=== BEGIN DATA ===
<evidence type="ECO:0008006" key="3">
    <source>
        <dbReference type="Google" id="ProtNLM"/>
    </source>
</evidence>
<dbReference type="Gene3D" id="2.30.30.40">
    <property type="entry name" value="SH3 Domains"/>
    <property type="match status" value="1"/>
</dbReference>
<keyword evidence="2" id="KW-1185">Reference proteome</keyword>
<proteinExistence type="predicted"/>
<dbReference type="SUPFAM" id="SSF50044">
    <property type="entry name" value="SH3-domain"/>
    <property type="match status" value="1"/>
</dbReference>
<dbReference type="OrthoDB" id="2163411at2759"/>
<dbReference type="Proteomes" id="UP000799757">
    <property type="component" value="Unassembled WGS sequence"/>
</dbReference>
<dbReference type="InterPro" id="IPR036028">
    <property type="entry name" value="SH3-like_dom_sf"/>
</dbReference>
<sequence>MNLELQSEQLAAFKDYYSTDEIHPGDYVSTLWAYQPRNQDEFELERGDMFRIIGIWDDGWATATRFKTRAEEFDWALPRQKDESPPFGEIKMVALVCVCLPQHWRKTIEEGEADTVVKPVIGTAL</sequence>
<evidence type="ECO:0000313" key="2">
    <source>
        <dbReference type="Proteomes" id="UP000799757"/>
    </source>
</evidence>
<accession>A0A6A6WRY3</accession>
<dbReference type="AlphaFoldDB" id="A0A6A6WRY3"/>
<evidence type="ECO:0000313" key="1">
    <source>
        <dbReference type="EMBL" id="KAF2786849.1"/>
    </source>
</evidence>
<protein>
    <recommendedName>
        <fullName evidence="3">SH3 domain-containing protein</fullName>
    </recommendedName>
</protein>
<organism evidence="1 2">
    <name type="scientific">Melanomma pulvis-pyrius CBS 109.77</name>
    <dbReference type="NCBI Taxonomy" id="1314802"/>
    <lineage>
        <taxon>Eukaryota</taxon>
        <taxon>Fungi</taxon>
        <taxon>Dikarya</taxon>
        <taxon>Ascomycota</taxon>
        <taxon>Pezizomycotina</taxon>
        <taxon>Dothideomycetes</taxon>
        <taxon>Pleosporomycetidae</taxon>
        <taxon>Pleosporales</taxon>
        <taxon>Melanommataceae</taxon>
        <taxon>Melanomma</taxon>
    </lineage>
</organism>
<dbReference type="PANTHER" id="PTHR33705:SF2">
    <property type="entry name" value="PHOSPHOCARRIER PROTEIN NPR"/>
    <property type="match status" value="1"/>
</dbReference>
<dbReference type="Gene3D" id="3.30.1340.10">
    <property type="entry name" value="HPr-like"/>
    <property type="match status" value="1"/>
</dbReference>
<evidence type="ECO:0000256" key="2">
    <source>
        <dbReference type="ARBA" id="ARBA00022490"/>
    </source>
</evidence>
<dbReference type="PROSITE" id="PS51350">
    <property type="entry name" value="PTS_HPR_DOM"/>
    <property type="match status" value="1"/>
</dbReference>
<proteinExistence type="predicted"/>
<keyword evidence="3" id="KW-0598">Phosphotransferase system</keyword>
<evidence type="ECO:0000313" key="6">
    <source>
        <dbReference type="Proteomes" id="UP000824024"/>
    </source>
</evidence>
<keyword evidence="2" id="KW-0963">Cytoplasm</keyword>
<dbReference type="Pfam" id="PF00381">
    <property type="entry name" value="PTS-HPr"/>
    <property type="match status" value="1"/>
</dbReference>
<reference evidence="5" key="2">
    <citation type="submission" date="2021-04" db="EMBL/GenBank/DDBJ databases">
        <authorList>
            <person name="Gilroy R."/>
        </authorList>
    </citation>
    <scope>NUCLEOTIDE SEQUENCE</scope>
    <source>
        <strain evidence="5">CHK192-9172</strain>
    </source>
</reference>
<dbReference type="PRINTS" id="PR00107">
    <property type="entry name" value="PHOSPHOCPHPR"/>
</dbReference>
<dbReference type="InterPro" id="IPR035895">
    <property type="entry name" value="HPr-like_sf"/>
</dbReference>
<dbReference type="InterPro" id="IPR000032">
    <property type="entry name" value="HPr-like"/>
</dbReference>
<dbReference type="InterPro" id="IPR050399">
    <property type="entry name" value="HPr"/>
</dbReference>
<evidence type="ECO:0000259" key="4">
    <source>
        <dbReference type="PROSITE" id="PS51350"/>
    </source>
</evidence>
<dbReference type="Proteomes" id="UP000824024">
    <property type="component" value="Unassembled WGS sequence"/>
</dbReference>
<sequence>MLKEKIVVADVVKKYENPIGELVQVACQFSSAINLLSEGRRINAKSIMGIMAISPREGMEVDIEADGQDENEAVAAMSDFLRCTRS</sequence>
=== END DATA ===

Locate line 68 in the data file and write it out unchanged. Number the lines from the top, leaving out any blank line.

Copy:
    </source>